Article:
31 October 2011 | By Joanne Harris
22 March 2013
9 January 2014
14 October 2013
9 January 2014
12 February 2014
Mega-mergers and restructuring work are keeping French lawyers happy for now.
Despite the global gloom France’s corporate market has been pretty buoyant this year. To the end of September more than 1,100 deals, with a combined value of $64bn (£40.5bn), had been announced.
The activity has been good news for top domestic and international firms, most notably Linklaters, which tops the deals table with 25 instructions on deals worth $26.7bn, according to Thomson Reuters.
French independent Bredin Prat, meanwhile, has scooped instructions on 29 transactions with a total value of $15bn.
Major deals include Vivendi’s e8bn (£7bn) acquisition of Vodafone’s 44 per cent stake in mobile phone operator SFR and the e3.4bn friendly offer for chemicals company Rhodia by rival Solvay.
The question now, given volatility in the eurozone and globally, is how long the flow of activity is likely to last and what the future holds for France’s corporate teams.
“So far, the economic situation hasn’t had an impact we can see on our business,” comments Darrois Villey Maillot Brochier co-managing partner Olivier Diaz. “It’s more Sarkozy and Merkel than us who have the answers. From what we hear from our clients there hasn’t been an impact on the real economy so far.”
“The first half of 2011 was similar to the good years,” agrees Allen & Overy Paris managing partner Jean-Claude Rivalland. “The energy sector has been active. We’ve also seen our banking teams pretty active on restructuring and capital injections or instruments being used by banks. Given the renewed activity of corporates, banks have been quite busy supporting them.”
However, he thinks things have become slower in recent weeks.
“There’s clearly a slowdown in terms of transactional work,” he says. “We’ll finish the calendar year pretty well; the question is more how 2012 will be.”
“People aren’t anxious, but they feel the last quarter won’t be a very good in terms of activity,” adds Gide Loyrette Nouel managing partner Christophe Eck.
Bredin Prat corporate partners Patrick Dziewolski and Benjamin Kanovitch say the profile of new instructions has changed.
“We keep receiving mandates that are crisis-orientated,” Dziewolski confirms. “It’s a different profile from the one we were expecting in May or June.”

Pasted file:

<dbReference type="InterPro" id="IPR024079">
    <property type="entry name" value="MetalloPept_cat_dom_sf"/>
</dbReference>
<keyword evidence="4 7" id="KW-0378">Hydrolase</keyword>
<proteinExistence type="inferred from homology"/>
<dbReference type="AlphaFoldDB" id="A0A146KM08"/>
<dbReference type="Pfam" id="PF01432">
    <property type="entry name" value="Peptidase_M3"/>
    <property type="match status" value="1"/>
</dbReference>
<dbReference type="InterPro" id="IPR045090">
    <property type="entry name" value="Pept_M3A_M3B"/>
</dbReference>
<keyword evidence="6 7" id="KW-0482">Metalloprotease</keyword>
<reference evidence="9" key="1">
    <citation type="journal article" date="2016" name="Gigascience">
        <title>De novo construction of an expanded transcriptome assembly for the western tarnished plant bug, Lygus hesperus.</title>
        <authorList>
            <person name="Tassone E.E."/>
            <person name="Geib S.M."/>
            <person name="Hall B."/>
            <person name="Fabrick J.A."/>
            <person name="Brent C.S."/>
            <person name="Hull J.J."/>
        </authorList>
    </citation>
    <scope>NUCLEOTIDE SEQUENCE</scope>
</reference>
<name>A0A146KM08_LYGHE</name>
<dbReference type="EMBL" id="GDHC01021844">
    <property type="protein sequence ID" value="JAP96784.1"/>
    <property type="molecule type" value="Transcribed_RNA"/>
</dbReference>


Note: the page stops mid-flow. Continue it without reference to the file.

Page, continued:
One transaction keeping firms busy is the break-up of Franco-Belgian bank Dexia. Bredin Prat is advising the French state, with Gibson Dunn & Crutcher acting for the bank. Meanwhile, Darrois Villey and Linklaters are working for state-owned Caisse des Dépôts et Consignations (CDC), which is taking a 65 per cent stake in the bank’s public financing arm Dexia Municipal Agency. La Banque Postale, which is acquiring 5 per cent of the agency, is advised by Gide.
The transaction, say lawyers, is typical of the work that is about at the moment. Another example cited by Diaz is Bouygues Telecom’s e1.25bn share repurchase programme. If successful the company will have bought back almost 12 per cent of its stocks from shareholders in a bid to boost its share value. BNP Paribas is also buying back its shares, up to a maximum of e8.9bn.
Private equity is sluggish as a result of the lack of financing for deals, while in contrast litigation practices are flourishing. Work levels mean some firms will suffer.
“On the private equity side the mid-cap environment will be relatively active because it’s less reliant on leverage,” notes Kanovitch. “Firms that are too focused on a practice area such as private equity could suffer.”
Globalisation is likely to take some of the pressure off for some firms. Even those such as Darrois Villey and Bredin Prat, that do not have international offices but have established referral and best friends networks, are experiencing an increase in transactions from or to countries other than France.
“Our longstanding clients are so comfortable about the relationship that when they go abroad, especially for transactions that are strategic or present difficulties, they like to use us,” says Diaz.
Diaz believes this trend will continue and help French firms, should the slowdown in work persist next year. Generally, however, the mood in Paris is positive. The pipeline may have become shorter, but at least there are things in it.